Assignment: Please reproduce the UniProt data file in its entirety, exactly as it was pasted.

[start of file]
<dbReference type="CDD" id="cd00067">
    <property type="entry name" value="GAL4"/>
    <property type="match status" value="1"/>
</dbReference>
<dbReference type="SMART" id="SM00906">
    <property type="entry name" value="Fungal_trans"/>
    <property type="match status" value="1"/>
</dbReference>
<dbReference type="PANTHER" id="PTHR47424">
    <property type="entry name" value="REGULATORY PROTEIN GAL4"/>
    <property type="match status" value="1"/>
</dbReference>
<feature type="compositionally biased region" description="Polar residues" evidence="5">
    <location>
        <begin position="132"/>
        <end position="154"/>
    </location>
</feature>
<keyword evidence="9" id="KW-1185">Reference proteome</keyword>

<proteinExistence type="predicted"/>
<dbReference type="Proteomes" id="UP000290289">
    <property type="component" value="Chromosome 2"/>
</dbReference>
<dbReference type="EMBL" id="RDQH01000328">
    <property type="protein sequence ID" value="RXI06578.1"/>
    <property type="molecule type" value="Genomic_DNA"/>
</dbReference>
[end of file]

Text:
<dbReference type="CDD" id="cd00067">
    <property type="entry name" value="GAL4"/>
    <property type="match status" value="1"/>
</dbReference>
<dbReference type="SMART" id="SM00906">
    <property type="entry name" value="Fungal_trans"/>
    <property type="match status" value="1"/>
</dbReference>
<dbReference type="PANTHER" id="PTHR47424">
    <property type="entry name" value="REGULATORY PROTEIN GAL4"/>
    <property type="match status" value="1"/>
</dbReference>
<feature type="compositionally biased region" description="Polar residues" evidence="5">
    <location>
        <begin position="132"/>
        <end position="154"/>
    </location>
</feature>
<keyword evidence="9" id="KW-1185">Reference proteome</keyword>

<proteinExistence type="predicted"/>
<dbReference type="Proteomes" id="UP000290289">
    <property type="component" value="Chromosome 2"/>
</dbReference>
<dbReference type="EMBL" id="RDQH01000328">
    <property type="protein sequence ID" value="RXI06578.1"/>
    <property type="molecule type" value="Genomic_DNA"/>
</dbReference>